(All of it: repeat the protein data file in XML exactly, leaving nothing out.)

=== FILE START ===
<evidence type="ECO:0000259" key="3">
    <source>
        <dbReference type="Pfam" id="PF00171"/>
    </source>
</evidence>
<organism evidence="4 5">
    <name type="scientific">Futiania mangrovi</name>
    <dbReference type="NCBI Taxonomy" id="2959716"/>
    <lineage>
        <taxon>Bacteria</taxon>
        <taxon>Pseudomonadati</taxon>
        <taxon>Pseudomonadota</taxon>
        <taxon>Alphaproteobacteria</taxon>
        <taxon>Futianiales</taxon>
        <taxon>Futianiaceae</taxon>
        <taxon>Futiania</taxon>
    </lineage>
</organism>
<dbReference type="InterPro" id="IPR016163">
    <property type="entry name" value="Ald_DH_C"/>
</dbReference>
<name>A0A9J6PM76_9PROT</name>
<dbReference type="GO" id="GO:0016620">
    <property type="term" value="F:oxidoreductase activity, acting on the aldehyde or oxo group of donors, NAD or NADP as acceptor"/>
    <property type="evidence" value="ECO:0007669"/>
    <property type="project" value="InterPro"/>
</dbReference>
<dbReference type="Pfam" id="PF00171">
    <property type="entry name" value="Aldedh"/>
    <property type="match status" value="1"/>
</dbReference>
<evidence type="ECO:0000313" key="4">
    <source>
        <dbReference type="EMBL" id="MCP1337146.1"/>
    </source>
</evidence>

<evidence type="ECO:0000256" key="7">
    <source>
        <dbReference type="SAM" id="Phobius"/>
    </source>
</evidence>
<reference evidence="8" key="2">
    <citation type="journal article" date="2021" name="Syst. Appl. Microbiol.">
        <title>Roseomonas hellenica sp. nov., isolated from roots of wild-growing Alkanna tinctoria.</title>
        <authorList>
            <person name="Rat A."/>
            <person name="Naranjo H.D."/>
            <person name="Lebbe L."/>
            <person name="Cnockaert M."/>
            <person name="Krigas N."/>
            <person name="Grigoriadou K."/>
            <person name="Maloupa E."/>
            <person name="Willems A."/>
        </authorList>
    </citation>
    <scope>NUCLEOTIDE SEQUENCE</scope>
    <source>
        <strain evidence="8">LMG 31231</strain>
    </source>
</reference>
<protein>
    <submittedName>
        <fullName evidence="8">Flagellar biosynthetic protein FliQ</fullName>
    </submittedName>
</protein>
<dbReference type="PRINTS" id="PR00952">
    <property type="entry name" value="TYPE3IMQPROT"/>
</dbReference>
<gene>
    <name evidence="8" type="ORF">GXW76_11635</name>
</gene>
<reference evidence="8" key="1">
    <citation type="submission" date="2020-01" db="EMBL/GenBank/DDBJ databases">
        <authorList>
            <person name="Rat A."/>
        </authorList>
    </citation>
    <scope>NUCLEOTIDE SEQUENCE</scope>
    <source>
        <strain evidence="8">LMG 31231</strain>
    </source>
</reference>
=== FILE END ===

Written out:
<evidence type="ECO:0000259" key="3">
    <source>
        <dbReference type="Pfam" id="PF00171"/>
    </source>
</evidence>
<organism evidence="4 5">
    <name type="scientific">Futiania mangrovi</name>
    <dbReference type="NCBI Taxonomy" id="2959716"/>
    <lineage>
        <taxon>Bacteria</taxon>
        <taxon>Pseudomonadati</taxon>
        <taxon>Pseudomonadota</taxon>
        <taxon>Alphaproteobacteria</taxon>
        <taxon>Futianiales</taxon>
        <taxon>Futianiaceae</taxon>
        <taxon>Futiania</taxon>
    </lineage>
</organism>
<dbReference type="InterPro" id="IPR016163">
    <property type="entry name" value="Ald_DH_C"/>
</dbReference>
<name>A0A9J6PM76_9PROT</name>
<dbReference type="GO" id="GO:0016620">
    <property type="term" value="F:oxidoreductase activity, acting on the aldehyde or oxo group of donors, NAD or NADP as acceptor"/>
    <property type="evidence" value="ECO:0007669"/>
    <property type="project" value="InterPro"/>
</dbReference>
<dbReference type="Pfam" id="PF00171">
    <property type="entry name" value="Aldedh"/>
    <property type="match status" value="1"/>
</dbReference>
<evidence type="ECO:0000313" key="4">
    <source>
        <dbReference type="EMBL" id="MCP1337146.1"/>
    </source>
</evidence>

<evidence type="ECO:0000256" key="7">
    <source>
        <dbReference type="SAM" id="Phobius"/>
    </source>
</evidence>
<reference evidence="8" key="2">
    <citation type="journal article" date="2021" name="Syst. Appl. Microbiol.">
        <title>Roseomonas hellenica sp. nov., isolated from roots of wild-growing Alkanna tinctoria.</title>
        <authorList>
            <person name="Rat A."/>
            <person name="Naranjo H.D."/>
            <person name="Lebbe L."/>
            <person name="Cnockaert M."/>
            <person name="Krigas N."/>
            <person name="Grigoriadou K."/>
            <person name="Maloupa E."/>
            <person name="Willems A."/>
        </authorList>
    </citation>
    <scope>NUCLEOTIDE SEQUENCE</scope>
    <source>
        <strain evidence="8">LMG 31231</strain>
    </source>
</reference>
<protein>
    <submittedName>
        <fullName evidence="8">Flagellar biosynthetic protein FliQ</fullName>
    </submittedName>
</protein>
<dbReference type="PRINTS" id="PR00952">
    <property type="entry name" value="TYPE3IMQPROT"/>
</dbReference>
<gene>
    <name evidence="8" type="ORF">GXW76_11635</name>
</gene>
<reference evidence="8" key="1">
    <citation type="submission" date="2020-01" db="EMBL/GenBank/DDBJ databases">
        <authorList>
            <person name="Rat A."/>
        </authorList>
    </citation>
    <scope>NUCLEOTIDE SEQUENCE</scope>
    <source>
        <strain evidence="8">LMG 31231</strain>
    </source>
</reference>